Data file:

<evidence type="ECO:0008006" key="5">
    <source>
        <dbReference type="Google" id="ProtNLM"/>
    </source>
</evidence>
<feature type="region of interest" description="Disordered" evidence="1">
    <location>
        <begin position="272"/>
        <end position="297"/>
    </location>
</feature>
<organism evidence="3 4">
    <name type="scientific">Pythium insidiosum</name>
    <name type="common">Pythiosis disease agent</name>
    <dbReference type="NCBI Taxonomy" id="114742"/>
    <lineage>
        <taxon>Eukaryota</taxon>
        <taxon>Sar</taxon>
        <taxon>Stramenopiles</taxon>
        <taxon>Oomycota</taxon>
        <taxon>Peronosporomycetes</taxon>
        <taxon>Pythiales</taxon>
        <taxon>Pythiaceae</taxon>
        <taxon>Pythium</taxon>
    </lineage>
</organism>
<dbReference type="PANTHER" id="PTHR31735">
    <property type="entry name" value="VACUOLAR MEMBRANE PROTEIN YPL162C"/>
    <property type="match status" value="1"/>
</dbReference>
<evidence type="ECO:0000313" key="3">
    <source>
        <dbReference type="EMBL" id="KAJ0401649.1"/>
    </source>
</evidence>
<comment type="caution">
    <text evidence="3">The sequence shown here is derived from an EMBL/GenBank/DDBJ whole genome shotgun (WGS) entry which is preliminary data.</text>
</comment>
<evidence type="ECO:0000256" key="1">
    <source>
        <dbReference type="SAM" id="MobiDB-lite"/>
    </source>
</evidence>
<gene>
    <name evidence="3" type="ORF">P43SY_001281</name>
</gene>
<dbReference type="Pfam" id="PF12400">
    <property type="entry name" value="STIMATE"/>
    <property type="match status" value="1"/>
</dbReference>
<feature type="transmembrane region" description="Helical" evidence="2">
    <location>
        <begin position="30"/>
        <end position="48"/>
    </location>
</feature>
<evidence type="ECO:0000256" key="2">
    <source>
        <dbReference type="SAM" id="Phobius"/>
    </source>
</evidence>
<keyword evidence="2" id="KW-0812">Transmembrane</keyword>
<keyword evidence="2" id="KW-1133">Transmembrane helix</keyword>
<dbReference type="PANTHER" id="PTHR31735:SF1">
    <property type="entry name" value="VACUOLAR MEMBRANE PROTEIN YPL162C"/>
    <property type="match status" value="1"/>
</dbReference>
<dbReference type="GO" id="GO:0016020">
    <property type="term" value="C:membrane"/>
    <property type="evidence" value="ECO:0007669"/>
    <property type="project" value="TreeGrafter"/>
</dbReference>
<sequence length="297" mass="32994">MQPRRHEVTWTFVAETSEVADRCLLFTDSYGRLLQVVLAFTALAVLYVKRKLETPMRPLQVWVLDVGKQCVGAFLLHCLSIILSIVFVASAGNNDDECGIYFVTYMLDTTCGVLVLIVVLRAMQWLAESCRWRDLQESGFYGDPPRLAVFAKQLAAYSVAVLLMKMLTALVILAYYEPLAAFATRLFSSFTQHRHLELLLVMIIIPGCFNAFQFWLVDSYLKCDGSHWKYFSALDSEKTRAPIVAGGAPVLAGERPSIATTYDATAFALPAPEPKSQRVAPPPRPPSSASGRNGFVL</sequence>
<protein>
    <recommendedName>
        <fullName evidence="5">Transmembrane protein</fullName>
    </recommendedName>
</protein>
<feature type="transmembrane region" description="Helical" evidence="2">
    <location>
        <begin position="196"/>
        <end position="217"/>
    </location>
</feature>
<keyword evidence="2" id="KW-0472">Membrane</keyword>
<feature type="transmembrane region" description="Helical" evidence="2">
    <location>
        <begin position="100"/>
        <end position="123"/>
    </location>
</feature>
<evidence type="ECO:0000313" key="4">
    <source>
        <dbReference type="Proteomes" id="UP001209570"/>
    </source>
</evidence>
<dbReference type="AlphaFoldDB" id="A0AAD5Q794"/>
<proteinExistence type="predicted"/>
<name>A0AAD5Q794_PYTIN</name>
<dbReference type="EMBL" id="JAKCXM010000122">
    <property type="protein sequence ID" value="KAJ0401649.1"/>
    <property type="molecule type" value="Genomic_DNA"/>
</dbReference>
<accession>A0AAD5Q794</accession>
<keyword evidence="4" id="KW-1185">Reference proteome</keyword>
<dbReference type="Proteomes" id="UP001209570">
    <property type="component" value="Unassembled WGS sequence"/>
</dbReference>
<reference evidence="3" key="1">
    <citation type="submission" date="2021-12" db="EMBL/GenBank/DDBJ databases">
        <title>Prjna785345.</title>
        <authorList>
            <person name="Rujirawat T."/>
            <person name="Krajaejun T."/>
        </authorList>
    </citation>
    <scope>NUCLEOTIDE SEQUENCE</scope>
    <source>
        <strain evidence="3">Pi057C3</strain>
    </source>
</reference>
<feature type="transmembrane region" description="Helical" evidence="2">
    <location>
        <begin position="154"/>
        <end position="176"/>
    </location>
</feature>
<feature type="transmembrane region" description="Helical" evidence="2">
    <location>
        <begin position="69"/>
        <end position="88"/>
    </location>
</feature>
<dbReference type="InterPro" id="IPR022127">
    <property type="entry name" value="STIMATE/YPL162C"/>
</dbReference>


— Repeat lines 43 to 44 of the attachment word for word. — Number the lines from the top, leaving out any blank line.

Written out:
</evidence>
<gene>